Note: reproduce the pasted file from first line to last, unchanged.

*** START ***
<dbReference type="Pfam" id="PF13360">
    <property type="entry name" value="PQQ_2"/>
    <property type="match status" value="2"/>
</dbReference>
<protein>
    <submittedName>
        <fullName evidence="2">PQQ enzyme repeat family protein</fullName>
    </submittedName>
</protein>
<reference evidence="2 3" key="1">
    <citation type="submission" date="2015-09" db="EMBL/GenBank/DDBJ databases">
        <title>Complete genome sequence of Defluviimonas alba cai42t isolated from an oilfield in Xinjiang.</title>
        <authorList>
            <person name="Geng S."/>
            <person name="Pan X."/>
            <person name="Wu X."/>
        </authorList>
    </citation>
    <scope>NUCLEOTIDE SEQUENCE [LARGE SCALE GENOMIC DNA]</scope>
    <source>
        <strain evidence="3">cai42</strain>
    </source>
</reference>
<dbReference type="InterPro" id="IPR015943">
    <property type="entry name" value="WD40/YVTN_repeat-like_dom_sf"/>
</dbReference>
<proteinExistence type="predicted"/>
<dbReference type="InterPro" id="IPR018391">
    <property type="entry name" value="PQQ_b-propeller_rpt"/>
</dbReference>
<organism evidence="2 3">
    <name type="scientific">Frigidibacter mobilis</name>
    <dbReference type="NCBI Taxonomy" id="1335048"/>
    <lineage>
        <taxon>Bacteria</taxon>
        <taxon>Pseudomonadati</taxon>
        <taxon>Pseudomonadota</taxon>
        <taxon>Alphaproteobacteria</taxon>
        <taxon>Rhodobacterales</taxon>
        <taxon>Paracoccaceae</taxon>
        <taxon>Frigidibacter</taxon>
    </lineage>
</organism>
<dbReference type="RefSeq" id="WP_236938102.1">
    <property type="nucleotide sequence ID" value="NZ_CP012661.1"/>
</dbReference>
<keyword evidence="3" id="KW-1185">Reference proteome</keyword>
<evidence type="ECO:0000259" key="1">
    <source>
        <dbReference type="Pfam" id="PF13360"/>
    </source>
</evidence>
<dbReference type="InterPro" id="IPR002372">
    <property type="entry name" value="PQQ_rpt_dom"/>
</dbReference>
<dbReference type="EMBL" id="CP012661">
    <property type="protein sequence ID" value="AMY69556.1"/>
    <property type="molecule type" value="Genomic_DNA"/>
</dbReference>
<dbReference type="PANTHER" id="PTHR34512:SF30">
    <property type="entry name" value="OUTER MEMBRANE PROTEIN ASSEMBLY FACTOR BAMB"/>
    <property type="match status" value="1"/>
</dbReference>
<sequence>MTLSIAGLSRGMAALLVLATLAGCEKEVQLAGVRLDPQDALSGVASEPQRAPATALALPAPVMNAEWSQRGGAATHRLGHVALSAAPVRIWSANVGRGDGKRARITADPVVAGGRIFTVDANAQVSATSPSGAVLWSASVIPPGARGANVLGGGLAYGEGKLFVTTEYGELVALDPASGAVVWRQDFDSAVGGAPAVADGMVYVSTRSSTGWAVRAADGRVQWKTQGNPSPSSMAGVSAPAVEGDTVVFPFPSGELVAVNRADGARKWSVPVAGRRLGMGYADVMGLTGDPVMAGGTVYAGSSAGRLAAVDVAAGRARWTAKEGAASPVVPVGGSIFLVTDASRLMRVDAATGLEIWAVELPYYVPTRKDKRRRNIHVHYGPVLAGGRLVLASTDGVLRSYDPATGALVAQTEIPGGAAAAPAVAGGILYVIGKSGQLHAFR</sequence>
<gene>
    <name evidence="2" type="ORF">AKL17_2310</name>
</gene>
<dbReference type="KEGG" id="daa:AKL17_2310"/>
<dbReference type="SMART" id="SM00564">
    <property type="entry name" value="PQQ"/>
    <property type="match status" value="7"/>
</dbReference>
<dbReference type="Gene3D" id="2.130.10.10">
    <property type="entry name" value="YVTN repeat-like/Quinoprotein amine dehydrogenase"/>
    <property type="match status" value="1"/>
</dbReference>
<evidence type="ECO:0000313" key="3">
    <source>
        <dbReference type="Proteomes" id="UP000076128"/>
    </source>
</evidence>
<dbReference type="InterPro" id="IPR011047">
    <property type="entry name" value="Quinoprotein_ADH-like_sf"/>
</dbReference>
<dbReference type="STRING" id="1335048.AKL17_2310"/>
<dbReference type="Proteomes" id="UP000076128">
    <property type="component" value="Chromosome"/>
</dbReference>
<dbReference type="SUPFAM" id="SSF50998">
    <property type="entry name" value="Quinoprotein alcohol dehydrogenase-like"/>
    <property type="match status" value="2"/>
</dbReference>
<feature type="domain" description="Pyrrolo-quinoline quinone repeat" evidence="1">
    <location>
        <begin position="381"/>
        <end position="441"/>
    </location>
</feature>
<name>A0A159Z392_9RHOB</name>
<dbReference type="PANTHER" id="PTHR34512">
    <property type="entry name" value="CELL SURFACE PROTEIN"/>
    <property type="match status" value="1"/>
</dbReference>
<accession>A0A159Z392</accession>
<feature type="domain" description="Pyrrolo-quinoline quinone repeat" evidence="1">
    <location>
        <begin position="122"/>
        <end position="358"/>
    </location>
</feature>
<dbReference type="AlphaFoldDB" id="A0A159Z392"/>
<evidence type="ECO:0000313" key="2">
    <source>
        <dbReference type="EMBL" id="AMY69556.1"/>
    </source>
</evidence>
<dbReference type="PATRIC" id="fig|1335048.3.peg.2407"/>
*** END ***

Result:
<dbReference type="Pfam" id="PF13360">
    <property type="entry name" value="PQQ_2"/>
    <property type="match status" value="2"/>
</dbReference>
<protein>
    <submittedName>
        <fullName evidence="2">PQQ enzyme repeat family protein</fullName>
    </submittedName>
</protein>
<reference evidence="2 3" key="1">
    <citation type="submission" date="2015-09" db="EMBL/GenBank/DDBJ databases">
        <title>Complete genome sequence of Defluviimonas alba cai42t isolated from an oilfield in Xinjiang.</title>
        <authorList>
            <person name="Geng S."/>
            <person name="Pan X."/>
            <person name="Wu X."/>
        </authorList>
    </citation>
    <scope>NUCLEOTIDE SEQUENCE [LARGE SCALE GENOMIC DNA]</scope>
    <source>
        <strain evidence="3">cai42</strain>
    </source>
</reference>
<dbReference type="InterPro" id="IPR015943">
    <property type="entry name" value="WD40/YVTN_repeat-like_dom_sf"/>
</dbReference>
<proteinExistence type="predicted"/>
<dbReference type="InterPro" id="IPR018391">
    <property type="entry name" value="PQQ_b-propeller_rpt"/>
</dbReference>
<organism evidence="2 3">
    <name type="scientific">Frigidibacter mobilis</name>
    <dbReference type="NCBI Taxonomy" id="1335048"/>
    <lineage>
        <taxon>Bacteria</taxon>
        <taxon>Pseudomonadati</taxon>
        <taxon>Pseudomonadota</taxon>
        <taxon>Alphaproteobacteria</taxon>
        <taxon>Rhodobacterales</taxon>
        <taxon>Paracoccaceae</taxon>
        <taxon>Frigidibacter</taxon>
    </lineage>
</organism>
<dbReference type="RefSeq" id="WP_236938102.1">
    <property type="nucleotide sequence ID" value="NZ_CP012661.1"/>
</dbReference>
<keyword evidence="3" id="KW-1185">Reference proteome</keyword>
<evidence type="ECO:0000259" key="1">
    <source>
        <dbReference type="Pfam" id="PF13360"/>
    </source>
</evidence>
<dbReference type="InterPro" id="IPR002372">
    <property type="entry name" value="PQQ_rpt_dom"/>
</dbReference>
<dbReference type="EMBL" id="CP012661">
    <property type="protein sequence ID" value="AMY69556.1"/>
    <property type="molecule type" value="Genomic_DNA"/>
</dbReference>
<dbReference type="PANTHER" id="PTHR34512:SF30">
    <property type="entry name" value="OUTER MEMBRANE PROTEIN ASSEMBLY FACTOR BAMB"/>
    <property type="match status" value="1"/>
</dbReference>
<sequence>MTLSIAGLSRGMAALLVLATLAGCEKEVQLAGVRLDPQDALSGVASEPQRAPATALALPAPVMNAEWSQRGGAATHRLGHVALSAAPVRIWSANVGRGDGKRARITADPVVAGGRIFTVDANAQVSATSPSGAVLWSASVIPPGARGANVLGGGLAYGEGKLFVTTEYGELVALDPASGAVVWRQDFDSAVGGAPAVADGMVYVSTRSSTGWAVRAADGRVQWKTQGNPSPSSMAGVSAPAVEGDTVVFPFPSGELVAVNRADGARKWSVPVAGRRLGMGYADVMGLTGDPVMAGGTVYAGSSAGRLAAVDVAAGRARWTAKEGAASPVVPVGGSIFLVTDASRLMRVDAATGLEIWAVELPYYVPTRKDKRRRNIHVHYGPVLAGGRLVLASTDGVLRSYDPATGALVAQTEIPGGAAAAPAVAGGILYVIGKSGQLHAFR</sequence>
<gene>
    <name evidence="2" type="ORF">AKL17_2310</name>
</gene>
<dbReference type="KEGG" id="daa:AKL17_2310"/>
<dbReference type="SMART" id="SM00564">
    <property type="entry name" value="PQQ"/>
    <property type="match status" value="7"/>
</dbReference>
<dbReference type="Gene3D" id="2.130.10.10">
    <property type="entry name" value="YVTN repeat-like/Quinoprotein amine dehydrogenase"/>
    <property type="match status" value="1"/>
</dbReference>
<evidence type="ECO:0000313" key="3">
    <source>
        <dbReference type="Proteomes" id="UP000076128"/>
    </source>
</evidence>
<dbReference type="InterPro" id="IPR011047">
    <property type="entry name" value="Quinoprotein_ADH-like_sf"/>
</dbReference>
<dbReference type="STRING" id="1335048.AKL17_2310"/>
<dbReference type="Proteomes" id="UP000076128">
    <property type="component" value="Chromosome"/>
</dbReference>
<dbReference type="SUPFAM" id="SSF50998">
    <property type="entry name" value="Quinoprotein alcohol dehydrogenase-like"/>
    <property type="match status" value="2"/>
</dbReference>
<feature type="domain" description="Pyrrolo-quinoline quinone repeat" evidence="1">
    <location>
        <begin position="381"/>
        <end position="441"/>
    </location>
</feature>
<name>A0A159Z392_9RHOB</name>
<dbReference type="PANTHER" id="PTHR34512">
    <property type="entry name" value="CELL SURFACE PROTEIN"/>
    <property type="match status" value="1"/>
</dbReference>
<accession>A0A159Z392</accession>
<feature type="domain" description="Pyrrolo-quinoline quinone repeat" evidence="1">
    <location>
        <begin position="122"/>
        <end position="358"/>
    </location>
</feature>
<dbReference type="AlphaFoldDB" id="A0A159Z392"/>
<evidence type="ECO:0000313" key="2">
    <source>
        <dbReference type="EMBL" id="AMY69556.1"/>
    </source>
</evidence>
<dbReference type="PATRIC" id="fig|1335048.3.peg.2407"/>